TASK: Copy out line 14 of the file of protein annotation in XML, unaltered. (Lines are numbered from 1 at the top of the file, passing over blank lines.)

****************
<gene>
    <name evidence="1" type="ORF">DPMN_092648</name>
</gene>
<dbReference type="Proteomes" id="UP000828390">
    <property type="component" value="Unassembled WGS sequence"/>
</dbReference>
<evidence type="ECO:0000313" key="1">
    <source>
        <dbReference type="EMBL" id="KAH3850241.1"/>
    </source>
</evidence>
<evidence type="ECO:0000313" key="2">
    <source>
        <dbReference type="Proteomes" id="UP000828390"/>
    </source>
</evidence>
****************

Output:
        <dbReference type="Proteomes" id="UP000828390"/>